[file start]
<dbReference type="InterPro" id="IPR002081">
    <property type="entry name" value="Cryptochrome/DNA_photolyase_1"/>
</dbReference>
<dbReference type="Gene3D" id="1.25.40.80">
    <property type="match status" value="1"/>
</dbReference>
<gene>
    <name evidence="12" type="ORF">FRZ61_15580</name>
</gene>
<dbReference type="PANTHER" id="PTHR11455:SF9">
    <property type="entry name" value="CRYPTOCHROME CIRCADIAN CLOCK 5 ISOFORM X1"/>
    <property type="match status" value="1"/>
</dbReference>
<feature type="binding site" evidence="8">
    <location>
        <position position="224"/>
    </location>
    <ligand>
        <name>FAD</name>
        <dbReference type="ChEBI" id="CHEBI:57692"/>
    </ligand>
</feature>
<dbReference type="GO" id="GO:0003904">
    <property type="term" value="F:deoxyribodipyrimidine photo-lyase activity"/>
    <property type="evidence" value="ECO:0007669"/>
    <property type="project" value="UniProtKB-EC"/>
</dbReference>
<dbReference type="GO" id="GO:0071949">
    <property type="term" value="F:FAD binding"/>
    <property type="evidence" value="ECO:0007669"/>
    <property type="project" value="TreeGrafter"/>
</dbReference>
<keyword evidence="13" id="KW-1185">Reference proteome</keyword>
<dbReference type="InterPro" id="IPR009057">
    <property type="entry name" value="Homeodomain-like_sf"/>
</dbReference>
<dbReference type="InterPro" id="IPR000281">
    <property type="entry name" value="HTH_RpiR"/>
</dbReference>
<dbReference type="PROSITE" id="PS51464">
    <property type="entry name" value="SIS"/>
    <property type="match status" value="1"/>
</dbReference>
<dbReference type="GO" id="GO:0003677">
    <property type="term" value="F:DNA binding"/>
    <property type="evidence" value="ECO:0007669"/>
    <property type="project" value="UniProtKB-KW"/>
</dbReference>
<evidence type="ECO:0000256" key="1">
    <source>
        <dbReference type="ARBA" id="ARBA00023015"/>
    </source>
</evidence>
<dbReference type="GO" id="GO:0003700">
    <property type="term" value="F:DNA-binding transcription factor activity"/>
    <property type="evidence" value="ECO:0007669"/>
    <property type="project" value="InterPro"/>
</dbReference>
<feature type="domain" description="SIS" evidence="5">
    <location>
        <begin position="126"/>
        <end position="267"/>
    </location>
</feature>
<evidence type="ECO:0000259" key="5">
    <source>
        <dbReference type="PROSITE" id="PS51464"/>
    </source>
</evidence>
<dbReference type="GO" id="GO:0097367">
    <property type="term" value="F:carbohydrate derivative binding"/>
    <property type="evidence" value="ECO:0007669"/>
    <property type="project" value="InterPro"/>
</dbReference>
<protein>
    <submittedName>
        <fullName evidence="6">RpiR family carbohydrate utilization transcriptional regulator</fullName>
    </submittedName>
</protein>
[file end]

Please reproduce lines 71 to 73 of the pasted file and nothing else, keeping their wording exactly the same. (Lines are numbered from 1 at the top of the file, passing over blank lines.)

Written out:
    <property type="term" value="F:carbohydrate derivative binding"/>
    <property type="evidence" value="ECO:0007669"/>
    <property type="project" value="InterPro"/>